Guest post by ANMOLAM and FARHEEN AHMAD
The ghar-wapsi of Mr. Nitish Kumar and the rupture of the grand alliance in a ‘not-so-grand’ manner came as a major surprise to all. Political pundits have expressed much on it with views ranging from ‘credibility crisis and convenient conscience’ to ‘the anti corruption crusade’. Without getting into debate pertaining to the socio-political ramification of the step taken by Mr Kumar and the political perception generated in this regard, what interests us is the legal framework dealing with the issue. Although, there does not seem to exist definite legal provisions addressing the issue, the closest legislation in this regard is ‘Anti defection’ law. But for specific reasons, the anti-defection law does not seem to provide a remedy in such instances of ‘de facto defections’.
As a brief outline, the anti-defection law was passed by the Parliament of India in 1985. The 52nd Constitutional amendment inserted the Tenth Schedule which laid down the process by which legislators may be disqualified on grounds of defection. Broadly, the law provides that a Member of Parliament or state legislature is deemed to have defected if he either disobeyed the directives of the party on a vote or voluntarily resigned from his party. In other words, they may not vote on any issue in contravention to the party’s whip. Nominated members who were not members of a party could choose to join a party within six months; after the said period, any attempt to join might lead to defection.
However, the law does provide for some exceptions. In the present context, the relevant exception says that a ‘party’ could be merged into another if at least two-thirds of its ‘party’ legislators voted for the merger. Given the fact that the term ‘party’ is used in the legislation, and not ‘coalition’, cases like that of Mahagathbandhan fail to fall into the category of defection under the present legal scheme.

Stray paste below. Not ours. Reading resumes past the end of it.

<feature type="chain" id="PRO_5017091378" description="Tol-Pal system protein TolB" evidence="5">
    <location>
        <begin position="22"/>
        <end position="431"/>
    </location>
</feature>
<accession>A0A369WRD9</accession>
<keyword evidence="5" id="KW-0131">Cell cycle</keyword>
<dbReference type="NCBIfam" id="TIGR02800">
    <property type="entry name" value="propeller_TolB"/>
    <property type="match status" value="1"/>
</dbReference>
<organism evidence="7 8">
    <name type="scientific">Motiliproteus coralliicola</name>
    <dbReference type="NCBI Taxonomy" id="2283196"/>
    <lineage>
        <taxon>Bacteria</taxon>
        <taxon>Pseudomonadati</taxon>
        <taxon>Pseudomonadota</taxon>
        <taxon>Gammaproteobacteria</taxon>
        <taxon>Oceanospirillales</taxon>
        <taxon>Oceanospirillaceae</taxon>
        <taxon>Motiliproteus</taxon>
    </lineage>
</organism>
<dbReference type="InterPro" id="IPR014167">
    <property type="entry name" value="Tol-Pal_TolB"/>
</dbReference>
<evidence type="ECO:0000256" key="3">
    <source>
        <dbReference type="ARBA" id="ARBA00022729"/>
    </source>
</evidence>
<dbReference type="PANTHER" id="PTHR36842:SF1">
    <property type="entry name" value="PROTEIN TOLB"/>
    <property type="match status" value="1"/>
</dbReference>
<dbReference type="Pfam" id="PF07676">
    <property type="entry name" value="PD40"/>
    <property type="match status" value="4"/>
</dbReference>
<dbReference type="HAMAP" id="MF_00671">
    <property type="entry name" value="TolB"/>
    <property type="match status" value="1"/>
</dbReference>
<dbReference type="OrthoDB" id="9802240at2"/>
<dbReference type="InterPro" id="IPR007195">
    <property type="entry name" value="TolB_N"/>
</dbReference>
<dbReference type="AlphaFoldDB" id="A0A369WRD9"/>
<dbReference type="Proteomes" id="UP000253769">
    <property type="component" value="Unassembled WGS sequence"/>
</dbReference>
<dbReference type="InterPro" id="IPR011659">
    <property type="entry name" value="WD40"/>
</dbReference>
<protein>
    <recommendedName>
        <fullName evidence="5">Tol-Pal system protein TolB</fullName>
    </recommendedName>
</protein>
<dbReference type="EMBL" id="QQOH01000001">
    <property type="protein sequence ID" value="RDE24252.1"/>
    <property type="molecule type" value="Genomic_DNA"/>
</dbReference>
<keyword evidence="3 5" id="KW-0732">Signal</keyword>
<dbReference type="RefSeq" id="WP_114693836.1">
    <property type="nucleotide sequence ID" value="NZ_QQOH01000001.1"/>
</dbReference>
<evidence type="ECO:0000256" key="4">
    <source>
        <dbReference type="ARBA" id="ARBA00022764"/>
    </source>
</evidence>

How is it problematic?
It is argued that until and unless the cases of coalition are covered under the legal scheme of anti defection, the real object and purpose of the anti-defection law shall not get accomplished. The Apex court, while upholding the constitutional validity of the anti defection law in Kihoto Hollohan v. Zachillhu, categorically discussed the intent behind anti-defection law. The Apex Court quoted Professor Rodney Brazier, who in his book Constitutional Reform-Reshaping the British Political System observes that
“In a sense anti-defection law is a statutory variant of its moral principle and justification underlying the power of recall. What might justify a provision for recall would justify a provision for disqualification for defection. Unprincipled defection is a political and social evil. It is perceived as such by the legislature. The anti-defection law seeks to recognise the practical need to place the proprieties of political and personal conduct- whose awkward erosion and grotesque manifestations have been the bane of the times-above certain theoretical assumptions which in reality have fallen into a morass of personal and political degradation.”
Further in the context of political parties, the Apex Court added
“The provisions are salutory and are intended to strengthen the fabric of Indian Parliamentary democracy by curbing unprincipled and unethical political defections… A political party functions on the strength of shared beliefs. Any freedom of its Members to vote as they please independently of the political party’s declared policies will not only embarrass its public image and popularity but also undermine public confidence in it which, in the ultimate analysis, is its source of sustenance-nay, indeed, its very survival.”